Monthly Installment Dues Billing: A Case Study


Everyone wants to increase their membership recruitment results and renewal rates and here is one tip to do just that – monthly installment billing of dues.

If you think about it, our society has moved to a month by month financial focus. Your cell phone, internet, car payment, and service contracts are paid each month. In fact, our likelihood to purchase these products would be greatly diminished if we were required to pay for the year in advance. We are also more likely to continue the services when the payments are automatically debited from our credit card or bank account.

However, most membership organizations do not offer the opportunity to pay monthly. A member is typically required to pay the full dues up front.

Over the past several years, we experimented with making monthly installment billing available to members. I wanted to share with you today a case study from one organization that has tried this program.

Let me start out by admitting that putting this type of program in place is an administrative challenge. Credit cards expire and have transaction fees. In the case of electronic funds transfers (EFT), bank accounts open and close. So this type of change will require staff time and programming time. The higher the dues payment, the more beneficial this type of program will be.

For my case study group, the idea to test installment billing was first raised as a method to increase response rates on membership acquisition mailings. Research showed that the $225 price tag for dues was an impediment for members to join.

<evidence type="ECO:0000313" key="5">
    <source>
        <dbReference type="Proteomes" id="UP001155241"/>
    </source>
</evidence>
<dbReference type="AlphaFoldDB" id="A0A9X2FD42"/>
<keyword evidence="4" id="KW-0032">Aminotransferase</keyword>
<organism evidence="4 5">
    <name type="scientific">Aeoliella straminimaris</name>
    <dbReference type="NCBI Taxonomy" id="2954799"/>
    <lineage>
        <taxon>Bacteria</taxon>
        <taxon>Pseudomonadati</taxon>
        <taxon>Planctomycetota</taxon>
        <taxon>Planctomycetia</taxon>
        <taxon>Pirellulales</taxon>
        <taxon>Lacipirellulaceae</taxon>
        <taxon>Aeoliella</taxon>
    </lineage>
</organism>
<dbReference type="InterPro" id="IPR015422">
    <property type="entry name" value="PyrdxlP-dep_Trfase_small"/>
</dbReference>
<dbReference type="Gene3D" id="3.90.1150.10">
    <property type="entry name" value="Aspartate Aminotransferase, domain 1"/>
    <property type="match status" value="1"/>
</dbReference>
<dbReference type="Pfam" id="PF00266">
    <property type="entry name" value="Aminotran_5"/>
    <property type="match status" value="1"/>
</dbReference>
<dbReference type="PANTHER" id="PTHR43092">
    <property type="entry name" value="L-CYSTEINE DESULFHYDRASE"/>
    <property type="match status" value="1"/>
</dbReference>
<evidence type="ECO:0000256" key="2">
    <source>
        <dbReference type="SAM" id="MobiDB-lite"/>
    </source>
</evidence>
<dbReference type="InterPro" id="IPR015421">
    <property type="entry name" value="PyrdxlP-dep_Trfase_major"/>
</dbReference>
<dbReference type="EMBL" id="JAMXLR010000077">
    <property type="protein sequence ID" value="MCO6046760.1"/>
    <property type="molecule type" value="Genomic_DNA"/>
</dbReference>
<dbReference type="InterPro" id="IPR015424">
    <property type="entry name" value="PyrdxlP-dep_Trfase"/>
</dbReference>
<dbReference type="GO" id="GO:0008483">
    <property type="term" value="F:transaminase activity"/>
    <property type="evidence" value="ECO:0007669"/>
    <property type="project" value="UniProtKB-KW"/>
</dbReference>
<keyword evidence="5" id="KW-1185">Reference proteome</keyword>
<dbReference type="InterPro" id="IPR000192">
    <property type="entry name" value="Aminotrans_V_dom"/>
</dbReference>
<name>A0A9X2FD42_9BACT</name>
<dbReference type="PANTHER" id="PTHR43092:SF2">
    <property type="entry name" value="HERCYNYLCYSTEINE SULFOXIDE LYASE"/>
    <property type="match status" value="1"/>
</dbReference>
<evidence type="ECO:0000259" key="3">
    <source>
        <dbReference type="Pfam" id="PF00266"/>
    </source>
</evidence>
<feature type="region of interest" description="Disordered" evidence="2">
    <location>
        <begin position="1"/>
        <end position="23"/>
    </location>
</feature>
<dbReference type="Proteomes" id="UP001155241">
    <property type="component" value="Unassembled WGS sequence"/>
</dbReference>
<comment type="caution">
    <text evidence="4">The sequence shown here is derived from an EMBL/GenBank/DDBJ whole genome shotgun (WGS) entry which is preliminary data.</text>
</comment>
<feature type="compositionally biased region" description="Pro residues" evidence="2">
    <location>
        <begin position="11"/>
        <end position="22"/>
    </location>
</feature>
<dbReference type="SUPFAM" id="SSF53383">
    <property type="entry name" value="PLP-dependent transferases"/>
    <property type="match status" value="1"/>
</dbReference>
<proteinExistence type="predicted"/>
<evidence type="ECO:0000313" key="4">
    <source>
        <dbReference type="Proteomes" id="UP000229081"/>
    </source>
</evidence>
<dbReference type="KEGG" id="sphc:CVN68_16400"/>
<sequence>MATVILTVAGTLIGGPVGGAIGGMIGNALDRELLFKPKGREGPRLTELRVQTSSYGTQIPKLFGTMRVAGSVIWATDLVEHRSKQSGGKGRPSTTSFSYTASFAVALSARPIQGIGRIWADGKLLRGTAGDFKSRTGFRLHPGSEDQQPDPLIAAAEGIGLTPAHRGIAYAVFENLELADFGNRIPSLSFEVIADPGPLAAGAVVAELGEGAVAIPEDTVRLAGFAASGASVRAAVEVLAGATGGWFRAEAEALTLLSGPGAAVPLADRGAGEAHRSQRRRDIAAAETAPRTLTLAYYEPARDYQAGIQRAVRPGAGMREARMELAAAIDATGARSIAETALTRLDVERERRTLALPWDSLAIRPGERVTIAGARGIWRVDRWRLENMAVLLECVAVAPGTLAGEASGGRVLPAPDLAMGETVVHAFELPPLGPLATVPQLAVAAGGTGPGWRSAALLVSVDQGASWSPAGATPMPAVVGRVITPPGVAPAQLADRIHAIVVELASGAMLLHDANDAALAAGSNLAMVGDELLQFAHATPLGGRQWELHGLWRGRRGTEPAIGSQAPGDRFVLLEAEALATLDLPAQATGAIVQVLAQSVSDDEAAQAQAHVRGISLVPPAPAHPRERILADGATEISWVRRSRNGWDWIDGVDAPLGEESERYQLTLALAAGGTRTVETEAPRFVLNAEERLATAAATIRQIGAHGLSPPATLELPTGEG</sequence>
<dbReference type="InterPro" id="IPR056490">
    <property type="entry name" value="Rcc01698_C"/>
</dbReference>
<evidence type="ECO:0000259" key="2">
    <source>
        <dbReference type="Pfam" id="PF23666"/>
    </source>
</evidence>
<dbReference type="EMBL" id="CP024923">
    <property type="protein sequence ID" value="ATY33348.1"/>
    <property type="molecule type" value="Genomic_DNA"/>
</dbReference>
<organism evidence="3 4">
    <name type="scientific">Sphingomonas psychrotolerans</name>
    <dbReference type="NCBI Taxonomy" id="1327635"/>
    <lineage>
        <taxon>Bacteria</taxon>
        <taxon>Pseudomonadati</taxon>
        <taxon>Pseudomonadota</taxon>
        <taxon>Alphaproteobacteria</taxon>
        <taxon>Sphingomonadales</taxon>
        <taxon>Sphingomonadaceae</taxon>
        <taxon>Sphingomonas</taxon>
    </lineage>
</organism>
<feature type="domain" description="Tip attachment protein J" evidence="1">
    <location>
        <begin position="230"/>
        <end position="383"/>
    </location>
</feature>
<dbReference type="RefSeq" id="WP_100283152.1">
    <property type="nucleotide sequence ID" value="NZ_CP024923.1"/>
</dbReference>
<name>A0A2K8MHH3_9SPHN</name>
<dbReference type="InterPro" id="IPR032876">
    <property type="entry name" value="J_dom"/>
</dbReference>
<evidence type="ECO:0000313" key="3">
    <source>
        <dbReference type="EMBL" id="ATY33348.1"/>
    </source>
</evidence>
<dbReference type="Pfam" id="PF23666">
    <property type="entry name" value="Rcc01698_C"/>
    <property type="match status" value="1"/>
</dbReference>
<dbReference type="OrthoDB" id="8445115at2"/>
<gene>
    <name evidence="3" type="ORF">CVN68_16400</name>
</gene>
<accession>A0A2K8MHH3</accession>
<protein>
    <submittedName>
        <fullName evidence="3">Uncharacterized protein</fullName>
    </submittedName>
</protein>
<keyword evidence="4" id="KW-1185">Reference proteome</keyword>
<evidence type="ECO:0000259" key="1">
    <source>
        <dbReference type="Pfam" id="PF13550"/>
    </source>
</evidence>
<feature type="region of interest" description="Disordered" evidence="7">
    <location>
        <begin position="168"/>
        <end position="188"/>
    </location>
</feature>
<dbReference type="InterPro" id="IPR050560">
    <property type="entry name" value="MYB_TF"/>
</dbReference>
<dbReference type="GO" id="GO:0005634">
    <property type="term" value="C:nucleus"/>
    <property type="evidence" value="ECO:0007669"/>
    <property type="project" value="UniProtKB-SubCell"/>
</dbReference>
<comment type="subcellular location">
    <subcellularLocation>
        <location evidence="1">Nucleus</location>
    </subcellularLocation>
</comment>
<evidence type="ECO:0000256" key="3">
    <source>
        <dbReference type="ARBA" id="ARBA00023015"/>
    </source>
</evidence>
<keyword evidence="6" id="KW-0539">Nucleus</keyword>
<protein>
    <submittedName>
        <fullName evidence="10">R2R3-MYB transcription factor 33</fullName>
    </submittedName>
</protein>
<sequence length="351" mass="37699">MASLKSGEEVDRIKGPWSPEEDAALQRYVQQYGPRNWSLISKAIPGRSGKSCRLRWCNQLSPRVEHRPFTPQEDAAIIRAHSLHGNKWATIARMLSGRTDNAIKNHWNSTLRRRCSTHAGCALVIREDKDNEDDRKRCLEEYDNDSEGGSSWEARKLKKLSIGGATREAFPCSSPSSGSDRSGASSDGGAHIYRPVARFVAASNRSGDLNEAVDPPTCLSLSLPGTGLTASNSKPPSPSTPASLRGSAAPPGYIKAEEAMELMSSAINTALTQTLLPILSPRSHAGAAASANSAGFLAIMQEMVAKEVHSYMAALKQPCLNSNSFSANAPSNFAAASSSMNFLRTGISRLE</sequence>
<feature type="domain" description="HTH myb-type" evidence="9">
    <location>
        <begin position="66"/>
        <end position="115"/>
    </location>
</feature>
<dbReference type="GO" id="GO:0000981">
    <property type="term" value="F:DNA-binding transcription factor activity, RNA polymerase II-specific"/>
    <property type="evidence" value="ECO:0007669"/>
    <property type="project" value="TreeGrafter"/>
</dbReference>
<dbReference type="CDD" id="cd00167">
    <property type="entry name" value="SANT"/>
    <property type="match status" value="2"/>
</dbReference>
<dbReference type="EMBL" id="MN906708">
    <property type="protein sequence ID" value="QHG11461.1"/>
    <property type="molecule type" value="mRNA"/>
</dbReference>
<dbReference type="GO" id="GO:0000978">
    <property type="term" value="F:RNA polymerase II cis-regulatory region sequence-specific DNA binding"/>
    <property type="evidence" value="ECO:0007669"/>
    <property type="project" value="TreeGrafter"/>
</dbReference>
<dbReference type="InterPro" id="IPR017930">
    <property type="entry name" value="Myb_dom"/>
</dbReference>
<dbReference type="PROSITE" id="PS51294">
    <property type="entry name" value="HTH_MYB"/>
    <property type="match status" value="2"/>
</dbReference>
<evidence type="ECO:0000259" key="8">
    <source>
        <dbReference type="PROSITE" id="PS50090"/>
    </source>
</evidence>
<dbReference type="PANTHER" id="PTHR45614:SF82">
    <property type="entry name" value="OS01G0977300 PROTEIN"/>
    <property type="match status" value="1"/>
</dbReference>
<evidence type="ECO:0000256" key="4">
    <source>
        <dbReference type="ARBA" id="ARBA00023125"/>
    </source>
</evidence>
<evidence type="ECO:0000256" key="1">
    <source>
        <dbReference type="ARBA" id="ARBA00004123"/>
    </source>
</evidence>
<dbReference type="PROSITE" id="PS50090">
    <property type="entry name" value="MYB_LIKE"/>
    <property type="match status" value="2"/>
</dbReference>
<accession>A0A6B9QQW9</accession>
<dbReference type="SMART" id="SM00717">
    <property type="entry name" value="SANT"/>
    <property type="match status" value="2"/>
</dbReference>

So we built a head to head acquisition test for this organization. The control offer with the $225 price went to 37,640 prospects and the same package offering the additional option of an automatic credit card payment of $18.75 a month went to 37,623 prospects. The results were impressive. The control package generated 436 new members for a 1.16% response rate. However, the test package with the installment option produced 657 members fro a 1.75% response rate.

Clearly many prospects were more willing to join if they had the option to pay monthly.

The next question was how will members who select the monthly installment renew compared to members who pay up front. Our latest data reports on members who renewed on time. The on time renewal rate for members NOT on the installment plan is 55.7%. However, the on time renewal rate for members participating in the installment plan is 82.0%. The non-installment member rate will probably rise to 70% when late renewal payments are included. But even when late payments are included, a potential twelve point lift in renewals is a major improvement.

The bottom line for this organization is that making an installment dues option available to members has caused an increase in the work load for staff, but it has helped produce more new members, more revenue and a better renewal rate. It may be something that more membership organizations should test.

10 comments:

Ieuan said...

Hi,

This is an interetsing case study, have you got any data on the effectiveness of flexible monthly payments? If you give members the option to pay what they can does this result in a higher average return? Thanks

Tony Rossell said...

Leuan -- Yes, installment payments do result in higher overall retention of members. If by "flexible" you mean varying the amounts paid each month, no I have not seen this type of program put in place. Tony

Ieuan said...

Hi Tony, by flexible here I mean members set their own monthly payment above a minimum subscription rate i.e. the mimimum amount you'd need to pay to become a member is $10/month but you decide how much you'd like to give us, if you can afford $15/month it would allow us to do even more of the terrific work you believe in so much! This is a tactic employed by some not-for-profit organisations particularly.